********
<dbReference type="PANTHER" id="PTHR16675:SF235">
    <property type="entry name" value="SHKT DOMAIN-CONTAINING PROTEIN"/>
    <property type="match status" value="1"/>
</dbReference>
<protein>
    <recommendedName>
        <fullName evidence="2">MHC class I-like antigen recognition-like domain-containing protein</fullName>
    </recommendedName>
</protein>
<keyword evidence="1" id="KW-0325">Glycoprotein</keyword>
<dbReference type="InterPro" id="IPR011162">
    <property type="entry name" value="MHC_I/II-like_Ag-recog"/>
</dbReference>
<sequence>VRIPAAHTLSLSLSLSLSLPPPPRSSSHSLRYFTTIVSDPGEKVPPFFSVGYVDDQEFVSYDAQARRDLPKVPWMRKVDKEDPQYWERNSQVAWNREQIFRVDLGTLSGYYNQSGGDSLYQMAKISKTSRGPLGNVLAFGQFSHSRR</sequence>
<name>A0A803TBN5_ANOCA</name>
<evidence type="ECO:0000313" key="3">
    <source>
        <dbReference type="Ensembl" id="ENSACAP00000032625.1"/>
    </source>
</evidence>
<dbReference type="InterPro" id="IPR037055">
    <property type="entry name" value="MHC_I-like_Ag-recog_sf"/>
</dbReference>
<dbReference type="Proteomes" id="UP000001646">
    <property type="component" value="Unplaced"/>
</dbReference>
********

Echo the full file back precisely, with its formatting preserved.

<dbReference type="PANTHER" id="PTHR16675:SF235">
    <property type="entry name" value="SHKT DOMAIN-CONTAINING PROTEIN"/>
    <property type="match status" value="1"/>
</dbReference>
<protein>
    <recommendedName>
        <fullName evidence="2">MHC class I-like antigen recognition-like domain-containing protein</fullName>
    </recommendedName>
</protein>
<keyword evidence="1" id="KW-0325">Glycoprotein</keyword>
<dbReference type="InterPro" id="IPR011162">
    <property type="entry name" value="MHC_I/II-like_Ag-recog"/>
</dbReference>
<sequence>VRIPAAHTLSLSLSLSLSLPPPPRSSSHSLRYFTTIVSDPGEKVPPFFSVGYVDDQEFVSYDAQARRDLPKVPWMRKVDKEDPQYWERNSQVAWNREQIFRVDLGTLSGYYNQSGGDSLYQMAKISKTSRGPLGNVLAFGQFSHSRR</sequence>
<name>A0A803TBN5_ANOCA</name>
<evidence type="ECO:0000313" key="3">
    <source>
        <dbReference type="Ensembl" id="ENSACAP00000032625.1"/>
    </source>
</evidence>
<dbReference type="InterPro" id="IPR037055">
    <property type="entry name" value="MHC_I-like_Ag-recog_sf"/>
</dbReference>
<dbReference type="Proteomes" id="UP000001646">
    <property type="component" value="Unplaced"/>
</dbReference>